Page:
Monday, March 7, 2011

A Lack of Civility?

I recently came across this post and wanted to share it.  The gist of the article is that there needs to be Rules of Civil Political Disagreement.  Over the past twenty five years or so of both political activism and elective office, I have seen the "good, bad and ugly" when it comes to public discourse.  The worst tend to be annoymous commenters to blog posts who lose nothing by calling people names that I doubt they'd say to the persons face.  Any way-here it is....what do you think?

The Rules of Civil Political Disagreement
In a recent Facebook exchange, the Collins Center’s Tony Carvajal and I were bemoaning the lack of civility in modern political discourse. I suggested that what’s needed now is a Hoyle’s for Civility that outlines what’s fair and what scores below the belt.

I invite everyone who is tired of the current climate of rhetorical distortion and hate politics to weigh in and suggest what the Rules of Civil Political Disagreement should be. Here are a few thoughts to get us started:

1. Attack the position, not the person.
2. Don’t raise a charge without
3. Don’t attack someone’s family.
Don’t label, ie. by suggesting someone is only taking a position because he is in the pocket of a nefarious influence, such as a lobbyist, insider or “special interest” or is himself a closeted evildoer, such as a liberal, socialist, communist, religious fanatic, gun nut or tree-hugger.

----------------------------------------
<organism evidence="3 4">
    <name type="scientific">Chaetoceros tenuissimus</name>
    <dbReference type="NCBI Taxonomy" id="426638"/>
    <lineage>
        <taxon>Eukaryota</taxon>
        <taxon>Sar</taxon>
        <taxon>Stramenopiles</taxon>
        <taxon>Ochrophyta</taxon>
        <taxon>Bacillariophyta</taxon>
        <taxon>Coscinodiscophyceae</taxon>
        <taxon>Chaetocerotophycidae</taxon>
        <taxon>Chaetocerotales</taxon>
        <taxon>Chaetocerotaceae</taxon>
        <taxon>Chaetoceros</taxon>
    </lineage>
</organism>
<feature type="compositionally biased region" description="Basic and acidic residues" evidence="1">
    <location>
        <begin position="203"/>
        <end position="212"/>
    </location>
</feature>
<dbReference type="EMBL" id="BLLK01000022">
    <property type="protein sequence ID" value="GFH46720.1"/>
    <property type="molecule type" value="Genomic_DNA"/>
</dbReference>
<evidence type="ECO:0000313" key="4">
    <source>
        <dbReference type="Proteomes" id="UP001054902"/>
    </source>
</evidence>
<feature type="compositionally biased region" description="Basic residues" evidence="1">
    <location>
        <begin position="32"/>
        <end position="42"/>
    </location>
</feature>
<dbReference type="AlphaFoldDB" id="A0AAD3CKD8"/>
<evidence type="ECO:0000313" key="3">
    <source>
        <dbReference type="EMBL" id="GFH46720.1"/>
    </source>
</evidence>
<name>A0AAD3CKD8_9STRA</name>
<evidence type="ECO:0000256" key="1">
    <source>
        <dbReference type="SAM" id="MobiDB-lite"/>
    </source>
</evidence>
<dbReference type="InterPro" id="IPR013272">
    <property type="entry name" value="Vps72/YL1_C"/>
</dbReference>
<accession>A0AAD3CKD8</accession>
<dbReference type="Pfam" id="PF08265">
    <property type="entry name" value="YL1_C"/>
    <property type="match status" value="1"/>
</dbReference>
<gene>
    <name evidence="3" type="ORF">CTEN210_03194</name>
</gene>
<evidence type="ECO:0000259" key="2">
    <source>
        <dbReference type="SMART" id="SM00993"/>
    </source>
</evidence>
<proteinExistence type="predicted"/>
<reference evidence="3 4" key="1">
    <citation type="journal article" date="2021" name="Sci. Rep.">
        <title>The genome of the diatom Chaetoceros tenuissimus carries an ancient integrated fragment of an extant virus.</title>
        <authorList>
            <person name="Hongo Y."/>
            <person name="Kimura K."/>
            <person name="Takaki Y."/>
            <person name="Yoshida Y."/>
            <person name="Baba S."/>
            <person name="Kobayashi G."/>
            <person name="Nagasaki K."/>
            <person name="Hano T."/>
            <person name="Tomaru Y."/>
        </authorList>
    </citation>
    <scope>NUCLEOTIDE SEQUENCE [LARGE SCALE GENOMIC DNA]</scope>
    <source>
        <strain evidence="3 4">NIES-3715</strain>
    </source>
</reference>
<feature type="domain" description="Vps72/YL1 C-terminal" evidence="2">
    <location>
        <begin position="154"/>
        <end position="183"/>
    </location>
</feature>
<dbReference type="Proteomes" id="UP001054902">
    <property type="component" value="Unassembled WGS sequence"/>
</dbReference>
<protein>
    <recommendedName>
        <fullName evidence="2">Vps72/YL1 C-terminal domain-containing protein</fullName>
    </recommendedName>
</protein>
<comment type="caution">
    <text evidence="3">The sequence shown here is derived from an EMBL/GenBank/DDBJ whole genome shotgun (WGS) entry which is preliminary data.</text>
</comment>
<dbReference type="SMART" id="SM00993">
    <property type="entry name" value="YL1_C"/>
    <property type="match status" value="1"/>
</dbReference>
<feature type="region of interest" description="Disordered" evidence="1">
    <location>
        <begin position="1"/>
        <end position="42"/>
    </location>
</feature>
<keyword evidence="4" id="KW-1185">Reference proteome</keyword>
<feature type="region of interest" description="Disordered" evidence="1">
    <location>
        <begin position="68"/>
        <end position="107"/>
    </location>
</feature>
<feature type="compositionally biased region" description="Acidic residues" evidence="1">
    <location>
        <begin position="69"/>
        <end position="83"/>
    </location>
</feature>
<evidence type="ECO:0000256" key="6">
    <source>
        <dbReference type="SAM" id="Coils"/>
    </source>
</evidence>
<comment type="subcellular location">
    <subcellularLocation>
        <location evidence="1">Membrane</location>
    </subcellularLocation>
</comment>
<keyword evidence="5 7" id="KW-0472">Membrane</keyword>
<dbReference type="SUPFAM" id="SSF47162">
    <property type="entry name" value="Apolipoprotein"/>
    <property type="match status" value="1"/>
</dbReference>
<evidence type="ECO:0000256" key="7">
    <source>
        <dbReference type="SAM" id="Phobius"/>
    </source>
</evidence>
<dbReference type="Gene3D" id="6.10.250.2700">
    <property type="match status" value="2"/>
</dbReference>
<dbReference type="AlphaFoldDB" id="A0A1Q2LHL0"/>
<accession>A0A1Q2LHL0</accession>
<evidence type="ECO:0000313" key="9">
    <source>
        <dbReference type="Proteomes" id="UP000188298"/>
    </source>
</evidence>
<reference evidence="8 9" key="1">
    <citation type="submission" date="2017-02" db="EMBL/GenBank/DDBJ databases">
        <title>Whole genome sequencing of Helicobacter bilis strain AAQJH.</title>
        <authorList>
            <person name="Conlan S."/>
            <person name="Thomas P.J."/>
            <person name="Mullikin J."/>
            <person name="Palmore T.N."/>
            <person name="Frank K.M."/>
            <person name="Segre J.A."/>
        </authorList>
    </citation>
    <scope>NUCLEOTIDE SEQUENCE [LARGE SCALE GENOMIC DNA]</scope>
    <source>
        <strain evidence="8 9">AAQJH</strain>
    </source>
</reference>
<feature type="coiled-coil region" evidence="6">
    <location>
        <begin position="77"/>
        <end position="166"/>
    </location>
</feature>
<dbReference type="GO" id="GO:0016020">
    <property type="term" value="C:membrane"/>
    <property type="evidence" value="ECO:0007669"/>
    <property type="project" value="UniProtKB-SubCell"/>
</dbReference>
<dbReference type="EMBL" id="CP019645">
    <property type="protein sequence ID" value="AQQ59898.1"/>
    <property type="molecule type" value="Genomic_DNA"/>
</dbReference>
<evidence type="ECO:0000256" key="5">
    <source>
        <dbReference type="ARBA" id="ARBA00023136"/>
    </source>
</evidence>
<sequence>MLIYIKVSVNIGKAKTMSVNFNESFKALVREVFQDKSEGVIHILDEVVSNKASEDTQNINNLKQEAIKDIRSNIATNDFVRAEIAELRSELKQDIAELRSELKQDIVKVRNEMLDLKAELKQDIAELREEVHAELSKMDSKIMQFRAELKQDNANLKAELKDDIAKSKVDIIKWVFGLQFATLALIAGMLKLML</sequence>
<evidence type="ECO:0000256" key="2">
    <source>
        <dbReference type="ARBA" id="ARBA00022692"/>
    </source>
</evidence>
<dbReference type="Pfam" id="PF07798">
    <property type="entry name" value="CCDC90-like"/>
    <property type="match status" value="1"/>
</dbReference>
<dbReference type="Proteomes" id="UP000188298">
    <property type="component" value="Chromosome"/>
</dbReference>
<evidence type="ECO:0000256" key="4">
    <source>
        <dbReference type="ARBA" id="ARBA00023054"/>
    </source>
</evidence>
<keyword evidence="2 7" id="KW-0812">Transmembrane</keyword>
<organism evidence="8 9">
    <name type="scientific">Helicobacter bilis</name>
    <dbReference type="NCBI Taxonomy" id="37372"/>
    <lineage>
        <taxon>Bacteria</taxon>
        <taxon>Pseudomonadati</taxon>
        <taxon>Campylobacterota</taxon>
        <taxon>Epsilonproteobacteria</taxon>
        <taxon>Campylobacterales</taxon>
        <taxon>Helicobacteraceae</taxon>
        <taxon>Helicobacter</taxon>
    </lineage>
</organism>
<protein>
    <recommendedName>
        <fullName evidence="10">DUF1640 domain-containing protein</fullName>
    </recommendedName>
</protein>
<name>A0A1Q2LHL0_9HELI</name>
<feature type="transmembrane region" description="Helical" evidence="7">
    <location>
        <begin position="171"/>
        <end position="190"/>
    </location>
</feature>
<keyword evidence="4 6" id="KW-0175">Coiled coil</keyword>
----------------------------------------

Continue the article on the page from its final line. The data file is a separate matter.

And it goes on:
5. Don’t turn an alleged behavior into a
character flaw. As I frequently remind my children, you can say your brother lied but you cannot call him a liar. This suggests he is so accomplished at the vile behavior as to be defined by it.
6. Never incite
7. Don’t question motives. Let the facts speak for themselves (but make sure the facts are correct.)
8. Avoid
straw man arguments, ie. because you disagree with Obamacare, you don’t care if people have no health insurance OR if you question defense spending you are against national security.
9. Avoid ad hominem attacks, that is raising an irrelevant fact about a person to discredit an argument, ie. what do you expect from a
career politician?
10. Under no circumstances call someone a
RonSachs Communications